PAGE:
Story at a glance
- Texas Gov. Greg Abbott (R) will fight against state officials and school districts in his state who defy his ban on mask mandates.
- “No governmental entity can require or mandate the wearing of masks,” Abbott said in a statement.
- “The path forward relies on personal responsibility—not government mandates,” Abbott added.
Texas Gov. Greg Abbott (R) committed Wednesday to continuing his battle against state officials and school districts in his state who choose to defy his ban on mask mandates.
“No governmental entity can require or mandate the wearing of masks,” Abbott said in a statement. “The path forward relies on personal responsibility—not government mandates. The State of Texas will continue to vigorously fight the temporary restraining order to protect the rights and freedoms of all Texans.”
Abbott and state Attorney General Ken Paxton responded quickly to Judge Clay Jenkins after Jenkins ordered that masks be worn in Dallas schools, county buildings and businesses. Jenkins's action was made possible by a Dallas district judge’s temporary restraining order on the enforcement of the mask ban.
“Your personal freedom is important to me and to you, but your personal freedom doesn’t come to harming your neighbors,” Jenkins said, per The Dallas Morning News. “I’m hopeful that we will turn the tide somewhat with these orders.”
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"This is all of us, we are all team public health, and the enemy is the virus. And right now the enemy is winning," Jenkins added while signing the order, according to WFAA.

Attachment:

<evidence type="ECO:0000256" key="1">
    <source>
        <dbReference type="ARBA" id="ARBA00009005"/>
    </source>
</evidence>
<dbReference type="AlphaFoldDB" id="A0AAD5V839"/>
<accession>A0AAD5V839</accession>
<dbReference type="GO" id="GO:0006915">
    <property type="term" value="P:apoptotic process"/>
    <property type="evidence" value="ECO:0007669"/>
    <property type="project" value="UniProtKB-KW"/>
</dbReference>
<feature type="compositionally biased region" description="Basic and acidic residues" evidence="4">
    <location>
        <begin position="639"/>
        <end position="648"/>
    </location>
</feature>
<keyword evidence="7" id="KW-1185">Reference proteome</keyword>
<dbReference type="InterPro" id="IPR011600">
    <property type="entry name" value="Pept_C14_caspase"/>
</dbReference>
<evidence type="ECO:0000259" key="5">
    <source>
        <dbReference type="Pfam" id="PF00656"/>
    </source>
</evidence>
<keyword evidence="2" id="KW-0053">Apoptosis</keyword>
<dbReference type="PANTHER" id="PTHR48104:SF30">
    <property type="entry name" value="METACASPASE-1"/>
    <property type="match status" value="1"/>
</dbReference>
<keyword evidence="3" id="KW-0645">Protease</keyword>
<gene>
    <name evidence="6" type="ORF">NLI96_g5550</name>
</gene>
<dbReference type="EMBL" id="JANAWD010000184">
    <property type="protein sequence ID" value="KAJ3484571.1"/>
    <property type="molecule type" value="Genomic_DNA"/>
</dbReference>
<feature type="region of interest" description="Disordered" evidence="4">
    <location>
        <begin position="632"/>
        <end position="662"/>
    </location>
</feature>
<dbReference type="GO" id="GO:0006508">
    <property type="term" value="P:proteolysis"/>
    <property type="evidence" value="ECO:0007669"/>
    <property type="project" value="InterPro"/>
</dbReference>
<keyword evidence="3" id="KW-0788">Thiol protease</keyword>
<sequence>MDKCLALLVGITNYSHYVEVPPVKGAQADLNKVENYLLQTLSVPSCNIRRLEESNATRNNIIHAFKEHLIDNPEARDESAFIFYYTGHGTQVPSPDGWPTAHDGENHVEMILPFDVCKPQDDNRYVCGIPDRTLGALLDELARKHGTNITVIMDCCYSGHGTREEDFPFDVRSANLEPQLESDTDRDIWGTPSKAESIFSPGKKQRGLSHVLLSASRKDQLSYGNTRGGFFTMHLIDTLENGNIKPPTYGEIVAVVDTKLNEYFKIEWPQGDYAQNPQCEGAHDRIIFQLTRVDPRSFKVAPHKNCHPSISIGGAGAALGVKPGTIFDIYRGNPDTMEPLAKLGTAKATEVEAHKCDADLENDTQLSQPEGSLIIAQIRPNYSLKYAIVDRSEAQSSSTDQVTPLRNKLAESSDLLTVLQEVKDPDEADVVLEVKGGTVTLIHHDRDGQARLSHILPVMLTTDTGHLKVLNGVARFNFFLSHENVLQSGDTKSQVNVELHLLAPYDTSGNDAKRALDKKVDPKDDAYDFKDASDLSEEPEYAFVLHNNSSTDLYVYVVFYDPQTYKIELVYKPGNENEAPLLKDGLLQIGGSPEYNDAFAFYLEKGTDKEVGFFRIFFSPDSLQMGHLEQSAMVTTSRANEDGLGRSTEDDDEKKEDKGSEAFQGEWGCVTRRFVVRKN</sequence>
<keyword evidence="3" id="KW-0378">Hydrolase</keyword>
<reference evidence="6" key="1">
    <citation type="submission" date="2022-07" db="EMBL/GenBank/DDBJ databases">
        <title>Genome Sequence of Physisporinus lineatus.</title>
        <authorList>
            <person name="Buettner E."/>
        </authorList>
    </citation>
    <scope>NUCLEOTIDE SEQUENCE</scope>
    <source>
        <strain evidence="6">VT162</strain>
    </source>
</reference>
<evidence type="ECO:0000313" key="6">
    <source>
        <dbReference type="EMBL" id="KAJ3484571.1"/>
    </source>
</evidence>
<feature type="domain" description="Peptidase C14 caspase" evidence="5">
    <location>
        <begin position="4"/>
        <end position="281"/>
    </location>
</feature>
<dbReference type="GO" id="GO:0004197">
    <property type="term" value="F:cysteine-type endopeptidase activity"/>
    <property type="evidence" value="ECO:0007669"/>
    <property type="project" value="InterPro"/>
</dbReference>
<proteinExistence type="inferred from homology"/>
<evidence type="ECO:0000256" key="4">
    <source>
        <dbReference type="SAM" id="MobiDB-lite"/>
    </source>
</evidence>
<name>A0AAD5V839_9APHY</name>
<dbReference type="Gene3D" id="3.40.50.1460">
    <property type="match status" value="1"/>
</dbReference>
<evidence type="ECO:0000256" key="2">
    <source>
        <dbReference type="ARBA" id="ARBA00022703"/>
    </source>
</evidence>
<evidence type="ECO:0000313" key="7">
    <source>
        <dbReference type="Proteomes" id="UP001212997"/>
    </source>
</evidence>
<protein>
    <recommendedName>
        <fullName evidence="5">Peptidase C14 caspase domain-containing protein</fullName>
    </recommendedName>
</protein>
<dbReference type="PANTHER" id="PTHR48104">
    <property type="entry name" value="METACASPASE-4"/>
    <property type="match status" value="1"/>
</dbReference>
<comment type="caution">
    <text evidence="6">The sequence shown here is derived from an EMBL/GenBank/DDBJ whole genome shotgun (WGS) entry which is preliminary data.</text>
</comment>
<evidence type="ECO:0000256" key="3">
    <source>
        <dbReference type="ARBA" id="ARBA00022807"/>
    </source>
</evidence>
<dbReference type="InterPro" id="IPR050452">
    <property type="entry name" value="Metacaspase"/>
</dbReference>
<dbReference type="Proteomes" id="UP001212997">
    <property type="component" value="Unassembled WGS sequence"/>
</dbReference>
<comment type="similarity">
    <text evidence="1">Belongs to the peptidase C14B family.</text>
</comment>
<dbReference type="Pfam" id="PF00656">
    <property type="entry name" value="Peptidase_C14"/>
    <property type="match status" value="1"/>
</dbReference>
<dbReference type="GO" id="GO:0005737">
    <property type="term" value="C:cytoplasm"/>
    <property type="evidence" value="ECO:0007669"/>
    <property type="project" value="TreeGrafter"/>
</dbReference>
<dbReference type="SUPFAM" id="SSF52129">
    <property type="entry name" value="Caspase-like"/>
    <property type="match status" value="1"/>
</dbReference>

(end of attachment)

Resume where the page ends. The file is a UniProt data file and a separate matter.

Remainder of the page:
Yet Abbott vowed in a Twitter post Wednesday to challenge any entity that subverted his July 29 executive action.
“Any school district, public university, or local government official that decides to defy GA-38—which prohibits gov't entities from mandating masks—will be taken to court,” Abbott wrote. “The path forward relies on personal responsibility—not government mandates.”
A slew of school districts followed in Dallas’s footsteps, issuing their own mask mandates, while Bexar County, which includes San Antonio, will require the face coverings in government buildings and schools, according to The Dallas Morning News.
The Centers for Disease Control and Prevention issued a recommendation last week that schools exercise universal mask-wearing regardless of vaccination status. Nearly 54 percent of eligible residents in Texas are fully vaccinated, data shows. The Lone Star State reported more than 21,000 new cases and 108 deaths in the past day, according to Johns Hopkins University data.
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